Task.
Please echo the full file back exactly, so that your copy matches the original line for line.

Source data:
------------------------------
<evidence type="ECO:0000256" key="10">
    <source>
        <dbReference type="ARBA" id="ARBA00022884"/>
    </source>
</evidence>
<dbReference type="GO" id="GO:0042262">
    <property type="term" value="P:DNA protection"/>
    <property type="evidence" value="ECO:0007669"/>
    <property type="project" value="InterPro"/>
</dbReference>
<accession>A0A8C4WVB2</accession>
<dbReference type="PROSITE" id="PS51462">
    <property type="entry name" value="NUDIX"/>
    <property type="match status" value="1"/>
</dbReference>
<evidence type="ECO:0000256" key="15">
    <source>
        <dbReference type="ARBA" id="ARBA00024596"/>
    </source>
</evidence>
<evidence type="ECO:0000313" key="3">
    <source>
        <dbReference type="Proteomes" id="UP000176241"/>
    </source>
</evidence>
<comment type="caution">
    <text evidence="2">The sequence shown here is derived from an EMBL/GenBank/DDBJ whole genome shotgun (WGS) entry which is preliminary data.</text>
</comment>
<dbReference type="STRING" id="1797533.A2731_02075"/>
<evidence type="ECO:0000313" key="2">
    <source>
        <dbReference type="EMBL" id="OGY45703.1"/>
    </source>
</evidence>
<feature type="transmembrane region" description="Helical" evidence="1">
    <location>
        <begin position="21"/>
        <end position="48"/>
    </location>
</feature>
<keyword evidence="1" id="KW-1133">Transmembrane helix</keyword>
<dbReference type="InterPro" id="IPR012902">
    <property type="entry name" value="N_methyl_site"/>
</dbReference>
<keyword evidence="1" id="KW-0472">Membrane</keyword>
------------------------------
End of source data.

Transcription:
<evidence type="ECO:0000256" key="10">
    <source>
        <dbReference type="ARBA" id="ARBA00022884"/>
    </source>
</evidence>
<dbReference type="GO" id="GO:0042262">
    <property type="term" value="P:DNA protection"/>
    <property type="evidence" value="ECO:0007669"/>
    <property type="project" value="InterPro"/>
</dbReference>
<accession>A0A8C4WVB2</accession>
<dbReference type="PROSITE" id="PS51462">
    <property type="entry name" value="NUDIX"/>
    <property type="match status" value="1"/>
</dbReference>
<evidence type="ECO:0000256" key="15">
    <source>
        <dbReference type="ARBA" id="ARBA00024596"/>
    </source>
</evidence>
<evidence type="ECO:0000313" key="3">
    <source>
        <dbReference type="Proteomes" id="UP000176241"/>
    </source>
</evidence>
<comment type="caution">
    <text evidence="2">The sequence shown here is derived from an EMBL/GenBank/DDBJ whole genome shotgun (WGS) entry which is preliminary data.</text>
</comment>
<dbReference type="STRING" id="1797533.A2731_02075"/>
<evidence type="ECO:0000313" key="2">
    <source>
        <dbReference type="EMBL" id="OGY45703.1"/>
    </source>
</evidence>
<feature type="transmembrane region" description="Helical" evidence="1">
    <location>
        <begin position="21"/>
        <end position="48"/>
    </location>
</feature>
<keyword evidence="1" id="KW-1133">Transmembrane helix</keyword>
<dbReference type="InterPro" id="IPR012902">
    <property type="entry name" value="N_methyl_site"/>
</dbReference>
<keyword evidence="1" id="KW-0472">Membrane</keyword>